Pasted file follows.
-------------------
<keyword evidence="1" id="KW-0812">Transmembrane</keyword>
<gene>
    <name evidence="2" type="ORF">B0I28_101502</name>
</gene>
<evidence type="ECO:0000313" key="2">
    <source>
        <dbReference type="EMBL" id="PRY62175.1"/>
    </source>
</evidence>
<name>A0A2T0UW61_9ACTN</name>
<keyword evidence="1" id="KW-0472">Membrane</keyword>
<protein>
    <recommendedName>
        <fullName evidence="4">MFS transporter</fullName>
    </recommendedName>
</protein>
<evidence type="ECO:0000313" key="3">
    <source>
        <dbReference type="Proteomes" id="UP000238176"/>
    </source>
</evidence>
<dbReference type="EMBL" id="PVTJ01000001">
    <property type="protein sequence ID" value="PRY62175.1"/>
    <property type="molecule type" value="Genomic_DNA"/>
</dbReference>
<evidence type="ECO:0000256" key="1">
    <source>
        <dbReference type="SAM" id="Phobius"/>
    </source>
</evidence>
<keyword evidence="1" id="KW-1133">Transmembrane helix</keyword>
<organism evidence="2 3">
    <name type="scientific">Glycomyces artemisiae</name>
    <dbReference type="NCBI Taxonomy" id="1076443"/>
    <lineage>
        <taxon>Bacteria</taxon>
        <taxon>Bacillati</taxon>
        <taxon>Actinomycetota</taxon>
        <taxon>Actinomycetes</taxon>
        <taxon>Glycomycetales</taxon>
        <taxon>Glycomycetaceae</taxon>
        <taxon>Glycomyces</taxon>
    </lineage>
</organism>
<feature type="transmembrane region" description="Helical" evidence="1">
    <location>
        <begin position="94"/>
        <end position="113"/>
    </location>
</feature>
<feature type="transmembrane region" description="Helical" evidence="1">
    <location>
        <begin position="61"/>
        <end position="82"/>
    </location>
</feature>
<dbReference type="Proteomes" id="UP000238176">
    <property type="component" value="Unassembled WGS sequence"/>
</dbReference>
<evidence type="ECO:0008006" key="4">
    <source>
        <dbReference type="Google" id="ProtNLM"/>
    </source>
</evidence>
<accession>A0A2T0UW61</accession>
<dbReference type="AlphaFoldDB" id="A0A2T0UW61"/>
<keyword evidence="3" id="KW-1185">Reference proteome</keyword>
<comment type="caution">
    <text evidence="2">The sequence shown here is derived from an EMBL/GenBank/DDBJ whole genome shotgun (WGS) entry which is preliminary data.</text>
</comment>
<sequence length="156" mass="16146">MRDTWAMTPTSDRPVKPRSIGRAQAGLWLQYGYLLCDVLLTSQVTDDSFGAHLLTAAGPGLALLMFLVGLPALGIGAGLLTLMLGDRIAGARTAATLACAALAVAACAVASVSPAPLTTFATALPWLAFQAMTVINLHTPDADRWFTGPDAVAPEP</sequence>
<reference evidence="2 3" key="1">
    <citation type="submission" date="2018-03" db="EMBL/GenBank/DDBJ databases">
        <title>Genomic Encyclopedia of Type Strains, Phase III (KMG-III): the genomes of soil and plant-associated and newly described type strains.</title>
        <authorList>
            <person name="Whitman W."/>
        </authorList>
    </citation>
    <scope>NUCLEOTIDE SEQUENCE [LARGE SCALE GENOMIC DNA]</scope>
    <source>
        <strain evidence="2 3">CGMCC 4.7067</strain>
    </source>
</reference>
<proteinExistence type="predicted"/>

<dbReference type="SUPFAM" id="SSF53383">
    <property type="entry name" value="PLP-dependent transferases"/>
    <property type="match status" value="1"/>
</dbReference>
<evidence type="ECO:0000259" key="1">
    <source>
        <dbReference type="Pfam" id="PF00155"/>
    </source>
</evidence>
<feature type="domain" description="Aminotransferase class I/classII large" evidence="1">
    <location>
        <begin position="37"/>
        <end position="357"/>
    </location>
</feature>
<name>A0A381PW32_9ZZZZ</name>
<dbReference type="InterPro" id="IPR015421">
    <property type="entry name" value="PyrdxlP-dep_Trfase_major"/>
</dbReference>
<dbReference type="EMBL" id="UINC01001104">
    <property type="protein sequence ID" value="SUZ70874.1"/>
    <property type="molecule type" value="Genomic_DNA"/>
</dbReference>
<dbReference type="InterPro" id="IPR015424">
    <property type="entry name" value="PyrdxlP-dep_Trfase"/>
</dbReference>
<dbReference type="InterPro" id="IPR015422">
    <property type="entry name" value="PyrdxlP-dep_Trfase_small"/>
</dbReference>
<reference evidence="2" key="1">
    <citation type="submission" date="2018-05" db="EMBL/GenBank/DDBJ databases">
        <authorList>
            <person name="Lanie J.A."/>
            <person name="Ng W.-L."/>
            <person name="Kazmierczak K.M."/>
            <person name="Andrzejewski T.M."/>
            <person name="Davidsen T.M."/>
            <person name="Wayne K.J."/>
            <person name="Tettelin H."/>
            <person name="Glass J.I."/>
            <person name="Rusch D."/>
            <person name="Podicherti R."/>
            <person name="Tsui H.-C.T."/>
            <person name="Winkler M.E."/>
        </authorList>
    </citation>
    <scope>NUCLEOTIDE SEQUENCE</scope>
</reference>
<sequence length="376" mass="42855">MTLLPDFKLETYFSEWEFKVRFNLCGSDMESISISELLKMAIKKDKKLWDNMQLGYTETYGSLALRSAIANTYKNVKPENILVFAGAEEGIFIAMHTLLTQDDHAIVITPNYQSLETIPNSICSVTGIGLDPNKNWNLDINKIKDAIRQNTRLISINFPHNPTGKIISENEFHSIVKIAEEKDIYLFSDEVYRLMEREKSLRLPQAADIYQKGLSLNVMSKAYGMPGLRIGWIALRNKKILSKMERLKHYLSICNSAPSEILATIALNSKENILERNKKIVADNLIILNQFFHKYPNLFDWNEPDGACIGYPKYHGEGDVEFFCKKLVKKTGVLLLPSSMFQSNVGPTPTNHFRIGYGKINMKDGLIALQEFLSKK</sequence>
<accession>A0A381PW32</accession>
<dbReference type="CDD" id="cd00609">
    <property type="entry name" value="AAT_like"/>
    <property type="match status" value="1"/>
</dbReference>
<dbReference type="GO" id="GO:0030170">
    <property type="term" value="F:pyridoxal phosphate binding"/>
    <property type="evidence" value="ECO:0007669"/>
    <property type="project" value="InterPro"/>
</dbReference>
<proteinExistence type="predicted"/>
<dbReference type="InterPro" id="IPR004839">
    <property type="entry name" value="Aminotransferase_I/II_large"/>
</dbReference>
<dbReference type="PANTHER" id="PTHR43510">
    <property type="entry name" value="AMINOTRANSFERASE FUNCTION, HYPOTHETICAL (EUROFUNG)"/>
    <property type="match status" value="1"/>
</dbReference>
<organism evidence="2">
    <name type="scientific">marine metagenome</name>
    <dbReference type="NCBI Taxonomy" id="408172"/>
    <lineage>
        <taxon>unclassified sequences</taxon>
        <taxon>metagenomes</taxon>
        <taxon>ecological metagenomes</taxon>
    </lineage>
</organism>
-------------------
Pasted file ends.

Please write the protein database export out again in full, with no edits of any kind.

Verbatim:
<keyword evidence="1" id="KW-0812">Transmembrane</keyword>
<gene>
    <name evidence="2" type="ORF">B0I28_101502</name>
</gene>
<evidence type="ECO:0000313" key="2">
    <source>
        <dbReference type="EMBL" id="PRY62175.1"/>
    </source>
</evidence>
<name>A0A2T0UW61_9ACTN</name>
<keyword evidence="1" id="KW-0472">Membrane</keyword>
<protein>
    <recommendedName>
        <fullName evidence="4">MFS transporter</fullName>
    </recommendedName>
</protein>
<evidence type="ECO:0000313" key="3">
    <source>
        <dbReference type="Proteomes" id="UP000238176"/>
    </source>
</evidence>
<dbReference type="EMBL" id="PVTJ01000001">
    <property type="protein sequence ID" value="PRY62175.1"/>
    <property type="molecule type" value="Genomic_DNA"/>
</dbReference>
<evidence type="ECO:0000256" key="1">
    <source>
        <dbReference type="SAM" id="Phobius"/>
    </source>
</evidence>
<keyword evidence="1" id="KW-1133">Transmembrane helix</keyword>
<organism evidence="2 3">
    <name type="scientific">Glycomyces artemisiae</name>
    <dbReference type="NCBI Taxonomy" id="1076443"/>
    <lineage>
        <taxon>Bacteria</taxon>
        <taxon>Bacillati</taxon>
        <taxon>Actinomycetota</taxon>
        <taxon>Actinomycetes</taxon>
        <taxon>Glycomycetales</taxon>
        <taxon>Glycomycetaceae</taxon>
        <taxon>Glycomyces</taxon>
    </lineage>
</organism>
<feature type="transmembrane region" description="Helical" evidence="1">
    <location>
        <begin position="94"/>
        <end position="113"/>
    </location>
</feature>
<feature type="transmembrane region" description="Helical" evidence="1">
    <location>
        <begin position="61"/>
        <end position="82"/>
    </location>
</feature>
<dbReference type="Proteomes" id="UP000238176">
    <property type="component" value="Unassembled WGS sequence"/>
</dbReference>
<evidence type="ECO:0008006" key="4">
    <source>
        <dbReference type="Google" id="ProtNLM"/>
    </source>
</evidence>
<accession>A0A2T0UW61</accession>
<dbReference type="AlphaFoldDB" id="A0A2T0UW61"/>
<keyword evidence="3" id="KW-1185">Reference proteome</keyword>
<comment type="caution">
    <text evidence="2">The sequence shown here is derived from an EMBL/GenBank/DDBJ whole genome shotgun (WGS) entry which is preliminary data.</text>
</comment>
<sequence length="156" mass="16146">MRDTWAMTPTSDRPVKPRSIGRAQAGLWLQYGYLLCDVLLTSQVTDDSFGAHLLTAAGPGLALLMFLVGLPALGIGAGLLTLMLGDRIAGARTAATLACAALAVAACAVASVSPAPLTTFATALPWLAFQAMTVINLHTPDADRWFTGPDAVAPEP</sequence>
<reference evidence="2 3" key="1">
    <citation type="submission" date="2018-03" db="EMBL/GenBank/DDBJ databases">
        <title>Genomic Encyclopedia of Type Strains, Phase III (KMG-III): the genomes of soil and plant-associated and newly described type strains.</title>
        <authorList>
            <person name="Whitman W."/>
        </authorList>
    </citation>
    <scope>NUCLEOTIDE SEQUENCE [LARGE SCALE GENOMIC DNA]</scope>
    <source>
        <strain evidence="2 3">CGMCC 4.7067</strain>
    </source>
</reference>
<proteinExistence type="predicted"/>

<dbReference type="SUPFAM" id="SSF53383">
    <property type="entry name" value="PLP-dependent transferases"/>
    <property type="match status" value="1"/>
</dbReference>
<evidence type="ECO:0000259" key="1">
    <source>
        <dbReference type="Pfam" id="PF00155"/>
    </source>
</evidence>
<feature type="domain" description="Aminotransferase class I/classII large" evidence="1">
    <location>
        <begin position="37"/>
        <end position="357"/>
    </location>
</feature>
<name>A0A381PW32_9ZZZZ</name>
<dbReference type="InterPro" id="IPR015421">
    <property type="entry name" value="PyrdxlP-dep_Trfase_major"/>
</dbReference>
<dbReference type="EMBL" id="UINC01001104">
    <property type="protein sequence ID" value="SUZ70874.1"/>
    <property type="molecule type" value="Genomic_DNA"/>
</dbReference>
<dbReference type="InterPro" id="IPR015424">
    <property type="entry name" value="PyrdxlP-dep_Trfase"/>
</dbReference>
<dbReference type="InterPro" id="IPR015422">
    <property type="entry name" value="PyrdxlP-dep_Trfase_small"/>
</dbReference>
<reference evidence="2" key="1">
    <citation type="submission" date="2018-05" db="EMBL/GenBank/DDBJ databases">
        <authorList>
            <person name="Lanie J.A."/>
            <person name="Ng W.-L."/>
            <person name="Kazmierczak K.M."/>
            <person name="Andrzejewski T.M."/>
            <person name="Davidsen T.M."/>
            <person name="Wayne K.J."/>
            <person name="Tettelin H."/>
            <person name="Glass J.I."/>
            <person name="Rusch D."/>
            <person name="Podicherti R."/>
            <person name="Tsui H.-C.T."/>
            <person name="Winkler M.E."/>
        </authorList>
    </citation>
    <scope>NUCLEOTIDE SEQUENCE</scope>
</reference>
<sequence length="376" mass="42855">MTLLPDFKLETYFSEWEFKVRFNLCGSDMESISISELLKMAIKKDKKLWDNMQLGYTETYGSLALRSAIANTYKNVKPENILVFAGAEEGIFIAMHTLLTQDDHAIVITPNYQSLETIPNSICSVTGIGLDPNKNWNLDINKIKDAIRQNTRLISINFPHNPTGKIISENEFHSIVKIAEEKDIYLFSDEVYRLMEREKSLRLPQAADIYQKGLSLNVMSKAYGMPGLRIGWIALRNKKILSKMERLKHYLSICNSAPSEILATIALNSKENILERNKKIVADNLIILNQFFHKYPNLFDWNEPDGACIGYPKYHGEGDVEFFCKKLVKKTGVLLLPSSMFQSNVGPTPTNHFRIGYGKINMKDGLIALQEFLSKK</sequence>
<accession>A0A381PW32</accession>
<dbReference type="CDD" id="cd00609">
    <property type="entry name" value="AAT_like"/>
    <property type="match status" value="1"/>
</dbReference>
<dbReference type="GO" id="GO:0030170">
    <property type="term" value="F:pyridoxal phosphate binding"/>
    <property type="evidence" value="ECO:0007669"/>
    <property type="project" value="InterPro"/>
</dbReference>
<proteinExistence type="predicted"/>
<dbReference type="InterPro" id="IPR004839">
    <property type="entry name" value="Aminotransferase_I/II_large"/>
</dbReference>
<dbReference type="PANTHER" id="PTHR43510">
    <property type="entry name" value="AMINOTRANSFERASE FUNCTION, HYPOTHETICAL (EUROFUNG)"/>
    <property type="match status" value="1"/>
</dbReference>
<organism evidence="2">
    <name type="scientific">marine metagenome</name>
    <dbReference type="NCBI Taxonomy" id="408172"/>
    <lineage>
        <taxon>unclassified sequences</taxon>
        <taxon>metagenomes</taxon>
        <taxon>ecological metagenomes</taxon>
    </lineage>
</organism>